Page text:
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Solishu, Finnegan, Anders: Don
Edited by finnegan

I have a blog? here at A&F that I sometimes post in.

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Finnegan, I think you took my comments as a personal attack


"What matters are movies, not awards; experiences, not celebrations; the subjective power of individual critical points of view, not the declamatory compromises of consensus." - Richard Brody, "Godard's Surprise Win Is a Victory for Independent Cinema," The New Yorker

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Christian, I'd be curious to hear what you think about this film in relation to Three Kings, a film for which my admiration continues to grow.


"A director must live with the fact that his work will be called to judgment by someone who has never seen a film of Murnau's." - François Truffaut

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Reviews and essays at Three Brothers Film.

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Christian, I'd be curious to hear what you think about this film in relation to Three Kings, a film for which my admiration continues to grow.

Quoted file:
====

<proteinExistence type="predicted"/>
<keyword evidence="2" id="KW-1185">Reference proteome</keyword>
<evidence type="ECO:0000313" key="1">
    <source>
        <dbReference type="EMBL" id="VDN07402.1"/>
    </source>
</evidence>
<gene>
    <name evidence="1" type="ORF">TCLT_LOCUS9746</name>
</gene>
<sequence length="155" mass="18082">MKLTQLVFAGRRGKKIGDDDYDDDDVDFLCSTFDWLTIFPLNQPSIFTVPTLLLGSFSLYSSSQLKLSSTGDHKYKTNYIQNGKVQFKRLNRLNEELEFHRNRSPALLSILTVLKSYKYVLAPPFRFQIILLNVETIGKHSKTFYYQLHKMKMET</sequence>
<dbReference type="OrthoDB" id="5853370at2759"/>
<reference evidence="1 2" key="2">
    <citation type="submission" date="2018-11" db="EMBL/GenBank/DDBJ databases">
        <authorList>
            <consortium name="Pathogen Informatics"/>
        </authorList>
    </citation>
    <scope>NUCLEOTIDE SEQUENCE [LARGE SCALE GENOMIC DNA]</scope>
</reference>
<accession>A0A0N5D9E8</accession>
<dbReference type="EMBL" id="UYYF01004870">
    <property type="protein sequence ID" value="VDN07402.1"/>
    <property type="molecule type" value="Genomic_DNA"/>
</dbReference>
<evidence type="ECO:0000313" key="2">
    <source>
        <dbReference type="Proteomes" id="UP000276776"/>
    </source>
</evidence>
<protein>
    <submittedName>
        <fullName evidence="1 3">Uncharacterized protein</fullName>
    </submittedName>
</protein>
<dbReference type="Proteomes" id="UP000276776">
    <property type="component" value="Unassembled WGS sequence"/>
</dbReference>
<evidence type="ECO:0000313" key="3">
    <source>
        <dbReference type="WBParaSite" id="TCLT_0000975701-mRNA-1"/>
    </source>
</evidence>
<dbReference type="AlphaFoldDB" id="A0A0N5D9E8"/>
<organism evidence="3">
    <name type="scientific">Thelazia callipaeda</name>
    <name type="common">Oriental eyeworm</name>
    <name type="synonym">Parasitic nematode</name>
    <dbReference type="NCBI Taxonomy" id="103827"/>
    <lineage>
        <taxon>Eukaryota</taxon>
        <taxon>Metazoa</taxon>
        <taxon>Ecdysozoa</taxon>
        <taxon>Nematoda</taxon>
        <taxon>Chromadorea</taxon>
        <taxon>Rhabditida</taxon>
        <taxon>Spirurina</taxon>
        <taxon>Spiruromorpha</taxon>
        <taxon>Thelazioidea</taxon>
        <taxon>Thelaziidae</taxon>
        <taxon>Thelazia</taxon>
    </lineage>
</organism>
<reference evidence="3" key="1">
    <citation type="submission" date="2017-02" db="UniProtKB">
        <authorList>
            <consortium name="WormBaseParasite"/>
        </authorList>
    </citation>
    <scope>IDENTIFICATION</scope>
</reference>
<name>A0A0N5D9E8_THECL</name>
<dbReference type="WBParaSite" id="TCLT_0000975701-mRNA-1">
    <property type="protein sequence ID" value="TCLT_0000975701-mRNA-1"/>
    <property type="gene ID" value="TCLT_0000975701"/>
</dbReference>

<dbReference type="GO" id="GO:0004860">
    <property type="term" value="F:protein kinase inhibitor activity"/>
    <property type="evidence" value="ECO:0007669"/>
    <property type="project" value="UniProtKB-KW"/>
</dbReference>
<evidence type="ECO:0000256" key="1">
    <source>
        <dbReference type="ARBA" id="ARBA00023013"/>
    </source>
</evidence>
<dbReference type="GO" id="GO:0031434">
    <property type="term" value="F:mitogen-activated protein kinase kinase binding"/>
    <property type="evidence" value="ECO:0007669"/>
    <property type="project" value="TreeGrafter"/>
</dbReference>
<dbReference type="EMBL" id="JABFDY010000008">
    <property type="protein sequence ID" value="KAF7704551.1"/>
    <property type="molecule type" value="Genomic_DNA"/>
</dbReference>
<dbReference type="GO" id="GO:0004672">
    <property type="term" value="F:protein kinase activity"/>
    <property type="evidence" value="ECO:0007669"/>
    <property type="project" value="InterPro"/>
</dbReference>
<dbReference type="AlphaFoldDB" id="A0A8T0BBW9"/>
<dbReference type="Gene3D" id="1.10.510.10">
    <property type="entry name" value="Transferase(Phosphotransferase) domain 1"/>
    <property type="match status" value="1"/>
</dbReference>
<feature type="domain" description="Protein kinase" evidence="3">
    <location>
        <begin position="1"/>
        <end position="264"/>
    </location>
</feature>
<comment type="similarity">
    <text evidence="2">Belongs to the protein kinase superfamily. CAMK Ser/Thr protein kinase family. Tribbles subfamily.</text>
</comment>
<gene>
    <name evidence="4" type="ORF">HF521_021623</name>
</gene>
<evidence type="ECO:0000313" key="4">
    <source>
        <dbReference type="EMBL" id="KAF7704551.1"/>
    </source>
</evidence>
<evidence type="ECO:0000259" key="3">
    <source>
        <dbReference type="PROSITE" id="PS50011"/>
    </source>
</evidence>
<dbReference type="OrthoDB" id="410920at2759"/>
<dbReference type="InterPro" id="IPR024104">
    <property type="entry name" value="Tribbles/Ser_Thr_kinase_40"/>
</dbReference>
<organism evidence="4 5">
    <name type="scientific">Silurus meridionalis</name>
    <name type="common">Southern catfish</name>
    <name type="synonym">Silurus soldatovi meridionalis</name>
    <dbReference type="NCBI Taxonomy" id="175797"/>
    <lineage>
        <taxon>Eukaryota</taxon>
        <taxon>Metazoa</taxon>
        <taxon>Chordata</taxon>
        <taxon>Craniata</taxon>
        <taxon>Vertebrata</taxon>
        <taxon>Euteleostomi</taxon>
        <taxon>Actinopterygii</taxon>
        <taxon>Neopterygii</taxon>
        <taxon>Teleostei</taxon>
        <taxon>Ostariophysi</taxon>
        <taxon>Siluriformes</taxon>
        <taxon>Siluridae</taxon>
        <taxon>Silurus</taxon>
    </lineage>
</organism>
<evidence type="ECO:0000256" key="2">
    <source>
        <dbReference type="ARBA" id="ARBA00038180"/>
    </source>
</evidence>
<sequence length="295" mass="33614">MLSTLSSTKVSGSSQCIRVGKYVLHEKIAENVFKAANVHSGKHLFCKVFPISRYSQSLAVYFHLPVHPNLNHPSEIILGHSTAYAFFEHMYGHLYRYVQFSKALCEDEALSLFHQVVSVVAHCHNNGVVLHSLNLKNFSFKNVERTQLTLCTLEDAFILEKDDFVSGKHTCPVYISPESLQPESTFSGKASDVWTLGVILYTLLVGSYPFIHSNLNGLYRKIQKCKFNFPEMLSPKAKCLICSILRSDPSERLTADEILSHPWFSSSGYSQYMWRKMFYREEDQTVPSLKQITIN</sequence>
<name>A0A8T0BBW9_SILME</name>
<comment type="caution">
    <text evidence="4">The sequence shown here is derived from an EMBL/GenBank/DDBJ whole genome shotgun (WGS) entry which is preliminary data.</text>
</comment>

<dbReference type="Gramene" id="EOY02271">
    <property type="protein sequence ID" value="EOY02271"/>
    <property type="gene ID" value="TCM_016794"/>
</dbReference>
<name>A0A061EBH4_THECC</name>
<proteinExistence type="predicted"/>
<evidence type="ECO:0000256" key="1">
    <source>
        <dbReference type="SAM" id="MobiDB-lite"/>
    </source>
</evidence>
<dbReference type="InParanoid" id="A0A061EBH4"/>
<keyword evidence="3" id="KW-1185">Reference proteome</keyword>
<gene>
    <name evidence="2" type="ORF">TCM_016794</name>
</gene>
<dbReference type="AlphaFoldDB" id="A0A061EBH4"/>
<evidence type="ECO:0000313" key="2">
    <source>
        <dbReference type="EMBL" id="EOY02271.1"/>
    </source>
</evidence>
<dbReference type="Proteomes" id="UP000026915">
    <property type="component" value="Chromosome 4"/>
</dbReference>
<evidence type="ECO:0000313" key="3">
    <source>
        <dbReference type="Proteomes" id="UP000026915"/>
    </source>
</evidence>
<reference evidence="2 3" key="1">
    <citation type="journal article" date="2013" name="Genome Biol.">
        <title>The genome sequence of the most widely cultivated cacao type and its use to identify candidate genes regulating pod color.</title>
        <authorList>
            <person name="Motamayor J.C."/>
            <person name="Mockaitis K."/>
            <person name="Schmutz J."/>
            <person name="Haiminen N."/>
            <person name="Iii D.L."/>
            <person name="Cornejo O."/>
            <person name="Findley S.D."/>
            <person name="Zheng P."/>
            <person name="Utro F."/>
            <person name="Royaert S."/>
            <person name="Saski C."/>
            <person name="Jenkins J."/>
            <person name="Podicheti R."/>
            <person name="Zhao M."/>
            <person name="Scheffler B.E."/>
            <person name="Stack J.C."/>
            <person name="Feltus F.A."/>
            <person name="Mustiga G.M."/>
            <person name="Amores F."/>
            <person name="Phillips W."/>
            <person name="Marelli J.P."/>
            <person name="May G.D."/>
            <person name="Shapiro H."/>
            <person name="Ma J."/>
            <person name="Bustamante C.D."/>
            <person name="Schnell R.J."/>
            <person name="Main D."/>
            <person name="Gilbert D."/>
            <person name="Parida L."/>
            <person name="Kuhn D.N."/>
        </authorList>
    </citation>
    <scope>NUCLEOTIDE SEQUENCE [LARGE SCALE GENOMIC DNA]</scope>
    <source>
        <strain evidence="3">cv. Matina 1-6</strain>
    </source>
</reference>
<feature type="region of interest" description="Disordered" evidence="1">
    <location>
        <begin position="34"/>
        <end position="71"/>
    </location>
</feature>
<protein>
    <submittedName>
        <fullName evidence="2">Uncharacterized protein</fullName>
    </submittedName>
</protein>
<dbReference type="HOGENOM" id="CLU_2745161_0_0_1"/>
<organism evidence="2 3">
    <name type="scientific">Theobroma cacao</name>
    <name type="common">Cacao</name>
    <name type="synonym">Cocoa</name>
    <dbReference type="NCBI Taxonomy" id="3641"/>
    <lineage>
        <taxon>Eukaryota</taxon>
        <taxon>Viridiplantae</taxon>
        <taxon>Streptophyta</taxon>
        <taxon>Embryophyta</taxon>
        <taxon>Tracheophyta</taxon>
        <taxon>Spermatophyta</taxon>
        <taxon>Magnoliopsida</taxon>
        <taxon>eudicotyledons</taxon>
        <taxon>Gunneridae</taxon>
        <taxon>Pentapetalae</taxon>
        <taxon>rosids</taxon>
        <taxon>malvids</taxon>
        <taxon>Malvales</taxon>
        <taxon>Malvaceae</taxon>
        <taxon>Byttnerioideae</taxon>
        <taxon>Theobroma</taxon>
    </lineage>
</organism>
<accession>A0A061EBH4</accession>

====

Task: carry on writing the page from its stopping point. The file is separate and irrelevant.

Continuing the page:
Three Kings is a better film than Jarhead. I


"What matters are movies, not awards; experiences, not celebrations; the subjective power of individual critical points of view, not the declamatory compromises of consensus." - Richard Brody, "Godard's Surprise Win Is a Victory for Independent Cinema," The New Yorker

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Jeffrey Wells levels with his readers:


"What matters are movies, not awards; experiences, not celebrations; the subjective power of individual critical points of view, not the declamatory compromises of consensus." - Richard Brody, "Godard's Surprise Win Is a Victory for Independent Cinema," The New Yorker